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Interview with PETA. Mimi Bekhechi.Vice President for UK, Australia, and Europe.

Our magazine's vision and mission is to offer information to our readers that is aligned with such important values as respect for ourselves as complete and spiritual beings, and therefore, also for the lives of other sentient living beings on earth. PETA has a very important track record and work, with millions of followers around the world. We still have to be more, and become aware of the unacceptable suffering that humans cause to animals.

Mimi Bekhechi, Vice President for the UK, Australia, and Europe has given us an interview, to explain what PETA does and how it is supporting the "cruelty-free" movement.

V&M M. Some of the V&M readers know very well about PETA and its history. But some maybe not. Can you explain your history and background to them? Who were the founders and their inspiration, vision and mission?

Mimi Bekhechi. People for the Ethical Treatment of Animals (PETA) is an organization dedicated to establishing and protecting the rights of all animals. The first PETA entity, PETA US, was founded in 1980 by Ingrid Newkirk.

Like humans, other animals are capable of suffering and have interests in leading their own lives. They are not ours to use – for experimentation, food, clothing, entertainment, or any other reason. PETA entities around the world inform policymakers and the public about cruelty to animals and promote understanding of the right of all animals to be treated with respect.

PETA entities around the world inform policymakers and the public about cruelty to animals and promote understanding of the right of all animals to be treated with respect.

Mimi Bekhechi: "Animals are not ours to use – for experimentation, food, clothing, entertainment, or any other reason"

V&M M. How is PETA helping presently our society to become aware of sensible beings' rights? How did PETA get the message across?

Mimi Bekhechi. PETA focuses mainly on four campaign areas in which the largest number of animals suffer the most: experimentation, food, clothing, and entertainment. PETA works through public information (such as online and offline campaigns and advertising), research, legislation, special events, celebrity involvement, and protest campaigns. We work to inform consumers, liaise with policymakers, and propose much-needed alternatives.

The current situation is critical for billions of animals, and our goal is to make the public aware of the issues – even if it means wearing a funny costume, engaging in a public stunt, or taking our clothes off. Unlike some of our opponents, like the powerful meat and dairy industries, we don’t have the budget for large-scale advertising. Instead, we get creative and think outside the box in order to turn heads and spark conversation. This has frequently proven effective when it comes to getting the message across and cutting through the noise in today’s media landscape, which is vital if we are to reach the masses and initiate discussion, debate, questioning of the status quo, and, of course, action.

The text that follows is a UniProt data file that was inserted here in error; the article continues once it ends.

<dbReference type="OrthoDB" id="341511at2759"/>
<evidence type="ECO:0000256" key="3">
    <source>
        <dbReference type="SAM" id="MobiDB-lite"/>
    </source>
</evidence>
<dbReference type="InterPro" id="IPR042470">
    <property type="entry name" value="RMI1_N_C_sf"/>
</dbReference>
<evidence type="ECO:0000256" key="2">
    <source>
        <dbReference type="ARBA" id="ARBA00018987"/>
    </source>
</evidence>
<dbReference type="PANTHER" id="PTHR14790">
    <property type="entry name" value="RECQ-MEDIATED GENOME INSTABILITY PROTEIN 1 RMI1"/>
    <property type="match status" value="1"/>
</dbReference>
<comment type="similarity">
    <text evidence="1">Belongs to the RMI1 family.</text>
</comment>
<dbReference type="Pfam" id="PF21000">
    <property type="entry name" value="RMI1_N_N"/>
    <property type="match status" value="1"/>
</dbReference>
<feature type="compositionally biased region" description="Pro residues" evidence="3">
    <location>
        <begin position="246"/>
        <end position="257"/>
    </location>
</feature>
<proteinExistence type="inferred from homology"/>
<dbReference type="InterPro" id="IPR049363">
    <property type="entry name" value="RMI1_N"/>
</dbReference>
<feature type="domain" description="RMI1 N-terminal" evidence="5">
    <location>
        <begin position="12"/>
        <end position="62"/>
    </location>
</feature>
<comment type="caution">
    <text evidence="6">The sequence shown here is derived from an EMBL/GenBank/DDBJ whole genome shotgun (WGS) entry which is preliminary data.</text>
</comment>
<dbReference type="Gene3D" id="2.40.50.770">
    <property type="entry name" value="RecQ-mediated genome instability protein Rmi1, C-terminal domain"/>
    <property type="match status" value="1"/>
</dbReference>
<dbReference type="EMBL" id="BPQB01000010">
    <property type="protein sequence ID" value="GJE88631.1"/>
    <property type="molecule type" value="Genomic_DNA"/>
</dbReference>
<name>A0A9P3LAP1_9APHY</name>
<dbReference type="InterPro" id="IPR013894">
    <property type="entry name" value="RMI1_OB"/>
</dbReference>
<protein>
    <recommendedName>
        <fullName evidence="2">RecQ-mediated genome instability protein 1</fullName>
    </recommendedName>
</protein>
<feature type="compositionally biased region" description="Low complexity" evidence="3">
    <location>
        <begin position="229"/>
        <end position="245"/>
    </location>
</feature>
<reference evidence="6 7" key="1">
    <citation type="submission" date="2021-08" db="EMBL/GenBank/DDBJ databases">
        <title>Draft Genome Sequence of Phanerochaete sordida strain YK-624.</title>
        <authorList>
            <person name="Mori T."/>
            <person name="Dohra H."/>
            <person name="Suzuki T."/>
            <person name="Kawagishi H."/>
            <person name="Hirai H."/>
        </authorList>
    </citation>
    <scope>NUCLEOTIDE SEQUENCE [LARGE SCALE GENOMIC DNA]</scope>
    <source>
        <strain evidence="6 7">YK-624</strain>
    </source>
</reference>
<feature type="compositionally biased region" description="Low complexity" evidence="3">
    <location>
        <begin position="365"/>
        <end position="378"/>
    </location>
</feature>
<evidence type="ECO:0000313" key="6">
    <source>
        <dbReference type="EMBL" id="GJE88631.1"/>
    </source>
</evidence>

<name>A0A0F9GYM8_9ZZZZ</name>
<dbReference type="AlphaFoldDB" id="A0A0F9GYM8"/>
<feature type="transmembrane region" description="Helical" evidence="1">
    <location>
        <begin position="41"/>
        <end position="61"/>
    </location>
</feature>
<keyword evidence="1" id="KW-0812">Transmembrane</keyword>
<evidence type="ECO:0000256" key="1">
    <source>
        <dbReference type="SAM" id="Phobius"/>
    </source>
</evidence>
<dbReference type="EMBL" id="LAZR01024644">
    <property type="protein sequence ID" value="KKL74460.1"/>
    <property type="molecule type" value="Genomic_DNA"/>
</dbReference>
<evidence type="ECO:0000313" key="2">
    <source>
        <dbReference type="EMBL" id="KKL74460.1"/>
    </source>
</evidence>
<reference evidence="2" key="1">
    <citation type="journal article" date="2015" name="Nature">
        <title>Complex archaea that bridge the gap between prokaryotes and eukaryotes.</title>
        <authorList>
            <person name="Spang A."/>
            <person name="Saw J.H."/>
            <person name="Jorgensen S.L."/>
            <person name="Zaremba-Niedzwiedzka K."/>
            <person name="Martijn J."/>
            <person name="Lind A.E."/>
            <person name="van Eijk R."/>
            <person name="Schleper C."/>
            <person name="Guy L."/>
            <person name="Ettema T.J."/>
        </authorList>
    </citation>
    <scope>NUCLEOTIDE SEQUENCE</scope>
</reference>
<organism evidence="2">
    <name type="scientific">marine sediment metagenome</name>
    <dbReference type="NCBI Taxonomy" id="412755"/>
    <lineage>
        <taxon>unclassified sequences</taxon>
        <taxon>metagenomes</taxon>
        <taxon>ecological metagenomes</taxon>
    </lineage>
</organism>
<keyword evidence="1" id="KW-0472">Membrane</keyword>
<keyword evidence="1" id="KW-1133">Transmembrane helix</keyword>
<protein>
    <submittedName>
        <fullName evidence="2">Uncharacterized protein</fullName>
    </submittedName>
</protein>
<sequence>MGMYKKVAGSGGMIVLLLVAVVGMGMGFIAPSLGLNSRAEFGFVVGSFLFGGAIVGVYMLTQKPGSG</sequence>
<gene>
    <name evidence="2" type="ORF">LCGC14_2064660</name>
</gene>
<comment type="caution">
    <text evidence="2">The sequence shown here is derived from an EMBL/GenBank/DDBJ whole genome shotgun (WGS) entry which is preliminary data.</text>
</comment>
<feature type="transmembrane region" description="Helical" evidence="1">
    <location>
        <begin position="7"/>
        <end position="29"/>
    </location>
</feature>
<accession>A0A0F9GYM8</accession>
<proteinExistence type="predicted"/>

V&M M. Can tell us about the most important campaigns you are holding right now?

Mimi Bekhechi. From empowering individuals to go vegan to calling on Greek officials to stop using donkeys and mules as taxis on the island of Santorini and from urging the UK Ministry of Defence to stop supporting the killing of bears for the iconic King’s Guard caps to campaigning against plans to open the world’s first octopus farm in Gran Canaria and working towards ending animal testing in Europe, PETA is dedicated to helping animals everywhere. But above all, we are working to dismantle speciesism, the archaic and harmful belief that some living, feeling beings are more important than others.  

V&M M. Is PETA involved in some way with companies that are introducing vegan products in the market? Not only food companies, but fashion companies as well.

Mimi Bekhechi. PETA’s corporate teams work with companies to introduce and amplify vegan offerings on the market for both food and fashion. This means that in addition to working with restaurants and food chains to introduce vegan menu options, PETA’s teams have also supported fashion companies in moving away from animal-derived materials. After hearing from PETA, over 400 brands have cut ties with the cruel angora trade and more than 300 labels have banned mohair. Recent victories include SMCP Group’s introduction of a ban on down and other feathers.

Every year, PETA celebrates the growing abundance of vegan food options through our Vegan Food Awards and highlights fashion innovators who are taking great steps for animals through our Fashion Awards.

V&M M. In which countries do you have representatives, and how can help any of our readers to promote your activity, right now?

Mimi Bekhechi. PETA entities exist in the US, the UK, India, France, Germany, the Netherlands, Australia, and the Asia-Pacific region and have supporters and volunteers all around the world. Those who wish to help with our campaigns can join their local PETA Action Team to get involved with our actions. We also encourage people to share our investigations, videos, petitions, and other resources on their social media channels.

V&M M. Can you please add anything you consider of interest?

Mimi Bekhechi. The most important and effective thing that anyone can do to help animals is to go vegan. PETA offers a free vegan starter kit, which is packed full of tips, recipes, and information to help you get started on your journey.


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